Maria Rantanen did everything she could to stop her son from fatally overdosing, but it wasn’t enough.
Michael Rantanen died on July 15. He was 25 years old.
He was one of the 192 drug-related deaths British Columbia’s coroner recorded in July. The toll is a 31 per cent increase from June and equates to about 6.2 deaths a day.
“I hope we see behind those statistics that it’s really human beings who are dying in huge numbers. Six a day is just horrific,” Maria Rantanen said in an interview Thursday. “I can’t describe this feeling. It’s like a part of me has been ripped out.”
She said her son struggled with addiction for about six years and sought treatment several times. At the time of his death, she said Michael had a publicly funded mental health team, but those professionals were only available every few weeks.
“The resources are so thin,” she said. “As a parent, you try to protect your kids when they’re young and, even as adults, you always worry about them. We couldn’t do it on our own. We needed help from somewhere else, and we never got it.”
The grim statistics, released Thursday, also show the death rate across the province so far this year is 42 per 100,000, more than twice what it was in April 2016 when the public-health emergency was declared.
Dr. Paxton Bach, an addictions medicine doctor and co-director with the BC Centre On Substance Use, said treatment and interventions offered to people are too often siloed, inconsistent and difficult to access.
“We need to see a response from all sectors that is commensurate with the scale of the damage that’s been wrought. That includes the federal government, the provincial government, municipal governments and society as a whole,” he said. “We need to build a treatment system that is accessible, that is co-ordinated, that is patient-centred and that is flexible in helping meet people’s needs.”
He said the response to the illicit drug deaths should be similar to the way the province reacted to the COVID-19 pandemic.
Rantanen agreed mental health injuries should be treated just as rigorously as physical ailments. She said her son had sustained drug-related nerve damage to his knee in November that required surgery.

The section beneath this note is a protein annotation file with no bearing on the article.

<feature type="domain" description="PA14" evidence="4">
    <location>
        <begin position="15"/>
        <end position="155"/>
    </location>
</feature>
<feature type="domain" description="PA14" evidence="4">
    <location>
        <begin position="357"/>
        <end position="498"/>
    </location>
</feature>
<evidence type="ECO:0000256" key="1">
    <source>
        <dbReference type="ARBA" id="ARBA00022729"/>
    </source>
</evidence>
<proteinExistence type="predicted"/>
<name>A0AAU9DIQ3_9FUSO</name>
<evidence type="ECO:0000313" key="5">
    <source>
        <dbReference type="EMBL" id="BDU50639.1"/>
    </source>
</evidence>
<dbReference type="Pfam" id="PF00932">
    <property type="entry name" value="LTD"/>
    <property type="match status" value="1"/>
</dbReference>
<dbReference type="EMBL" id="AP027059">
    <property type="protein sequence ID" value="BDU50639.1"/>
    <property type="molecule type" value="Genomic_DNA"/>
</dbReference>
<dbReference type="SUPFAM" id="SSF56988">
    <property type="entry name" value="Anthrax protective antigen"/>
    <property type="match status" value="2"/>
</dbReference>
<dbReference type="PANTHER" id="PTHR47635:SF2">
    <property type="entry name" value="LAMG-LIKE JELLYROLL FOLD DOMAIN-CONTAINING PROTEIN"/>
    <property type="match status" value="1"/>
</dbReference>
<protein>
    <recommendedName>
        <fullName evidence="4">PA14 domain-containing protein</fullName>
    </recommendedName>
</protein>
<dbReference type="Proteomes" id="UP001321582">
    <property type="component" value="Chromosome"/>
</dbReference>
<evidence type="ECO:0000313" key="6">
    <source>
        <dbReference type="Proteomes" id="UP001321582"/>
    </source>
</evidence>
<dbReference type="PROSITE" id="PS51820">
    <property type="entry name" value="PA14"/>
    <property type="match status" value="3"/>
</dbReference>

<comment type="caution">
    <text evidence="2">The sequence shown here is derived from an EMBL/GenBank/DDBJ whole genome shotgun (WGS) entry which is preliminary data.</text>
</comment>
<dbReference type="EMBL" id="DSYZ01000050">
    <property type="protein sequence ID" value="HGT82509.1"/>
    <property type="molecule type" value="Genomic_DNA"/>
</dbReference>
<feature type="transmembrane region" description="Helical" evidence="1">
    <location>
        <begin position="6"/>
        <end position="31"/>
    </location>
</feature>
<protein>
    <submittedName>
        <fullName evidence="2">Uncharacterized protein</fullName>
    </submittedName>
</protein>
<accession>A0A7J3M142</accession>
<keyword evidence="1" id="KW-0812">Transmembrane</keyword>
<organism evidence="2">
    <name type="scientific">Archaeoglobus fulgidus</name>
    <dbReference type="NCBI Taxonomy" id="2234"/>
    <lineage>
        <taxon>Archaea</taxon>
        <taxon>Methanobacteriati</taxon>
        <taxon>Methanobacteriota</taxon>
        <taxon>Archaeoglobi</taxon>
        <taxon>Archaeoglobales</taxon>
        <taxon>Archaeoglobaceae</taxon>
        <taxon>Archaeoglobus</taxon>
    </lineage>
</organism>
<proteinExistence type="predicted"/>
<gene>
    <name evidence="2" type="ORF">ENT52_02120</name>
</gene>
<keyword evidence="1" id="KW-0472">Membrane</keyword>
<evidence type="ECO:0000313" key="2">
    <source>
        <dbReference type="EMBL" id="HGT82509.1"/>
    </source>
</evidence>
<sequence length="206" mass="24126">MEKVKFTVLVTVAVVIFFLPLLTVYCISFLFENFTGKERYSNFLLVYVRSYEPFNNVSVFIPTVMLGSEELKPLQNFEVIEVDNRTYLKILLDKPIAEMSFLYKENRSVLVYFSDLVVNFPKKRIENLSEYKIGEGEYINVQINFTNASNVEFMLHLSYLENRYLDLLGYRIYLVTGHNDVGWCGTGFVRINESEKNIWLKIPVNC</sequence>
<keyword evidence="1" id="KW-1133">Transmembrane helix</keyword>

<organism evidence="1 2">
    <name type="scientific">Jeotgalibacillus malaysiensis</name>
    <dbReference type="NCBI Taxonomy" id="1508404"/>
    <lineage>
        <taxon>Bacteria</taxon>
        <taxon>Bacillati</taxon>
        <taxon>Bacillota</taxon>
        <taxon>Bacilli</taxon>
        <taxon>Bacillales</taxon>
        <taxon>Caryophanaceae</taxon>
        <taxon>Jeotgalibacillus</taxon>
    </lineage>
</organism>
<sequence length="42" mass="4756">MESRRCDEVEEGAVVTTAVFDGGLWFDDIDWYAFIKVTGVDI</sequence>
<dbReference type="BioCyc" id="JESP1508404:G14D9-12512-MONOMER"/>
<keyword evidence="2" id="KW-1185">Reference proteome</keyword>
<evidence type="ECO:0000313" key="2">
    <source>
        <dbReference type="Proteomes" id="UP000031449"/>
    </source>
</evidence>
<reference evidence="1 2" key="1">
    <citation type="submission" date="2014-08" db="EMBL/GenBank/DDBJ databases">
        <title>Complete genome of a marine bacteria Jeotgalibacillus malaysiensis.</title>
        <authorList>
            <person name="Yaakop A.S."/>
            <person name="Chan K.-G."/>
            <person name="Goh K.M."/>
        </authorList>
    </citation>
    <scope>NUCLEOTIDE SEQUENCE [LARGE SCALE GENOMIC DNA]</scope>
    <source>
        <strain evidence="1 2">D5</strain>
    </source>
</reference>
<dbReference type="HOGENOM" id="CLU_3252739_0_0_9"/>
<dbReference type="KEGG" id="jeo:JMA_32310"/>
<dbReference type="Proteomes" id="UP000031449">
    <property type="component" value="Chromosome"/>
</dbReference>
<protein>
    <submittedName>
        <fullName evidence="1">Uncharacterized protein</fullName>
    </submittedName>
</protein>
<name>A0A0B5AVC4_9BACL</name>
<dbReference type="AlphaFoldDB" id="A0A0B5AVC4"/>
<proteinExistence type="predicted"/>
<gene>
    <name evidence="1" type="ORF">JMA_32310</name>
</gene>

The operation, which took place in May and was ultimately successful, required a team of eight specialists.
“That really shows where our medical system shines,” she said.
But while significant resources were allocated to rehabilitate his knee, the “root of the problem,” his addiction, remained untreated, she said.
Bach said B.C. needs a more harmonized response to the growing death toll.
“Everyone’s doing the best they can in their individual silo, but we don’t have enough people working and we don’t have them working in a co-ordinated fashion to accomplish those goals,” he said in an interview Thursday.
“The result is that all of the effort of navigating that system is downloaded onto an individual patient and or their family members.”
B.C. Mental Health and Addictions Minister Sheila Malcolmson said the street drug supply has grown increasingly toxic, with the concentration of fentanyl growing from about four to eight per cent in early 2020 to 23 per cent as of July this year.
She said the province is pushing to expand harm reduction services, including safe supply and overdose prevention sites, and is leading the country on decriminalization of people who use drugs.
“There is more to do. I am committed to continuing to expand and evolve our government’s response to this public-health emergency to turn the tide and save lives,” Malcolmson said in a statement.
No deaths have been reported at supervised consumption or drug overdose prevention sites.
Bach champions harm-reduction services, calling them the “most immediate way to reduce the risk of overdose”, but reiterated that the issue requires an extensive approach.
“Any one of the things, whether that’s doubling down on harm reduction, whether that’s expanding access to safe supply, is still going to remain inadequate until we develop a comprehensive response.”
The coroner service said the highest rates of death on a per-population basis were reported in the smaller B.C. communities of Lillooet, Mission, Terrace, Powell River and the Cariboo and Chilcotin regions.
“There is a perception that the overdose crisis is a Vancouver problem, or a Downtown Eastside problem, and it is clear, as soon as you look at the data, that is clearly false,” Bach added.
Chief coroner Lisa Lapointe said families and communities across the province are suffering because of the sudden and tragic deaths of their loved ones.
“Whether they are chronically substance-dependent or using only occasionally, all of those who access the illicit drug market are vulnerable to serious harms,” she said in a news release.
—Brieanna Charlebois, The Canadian Press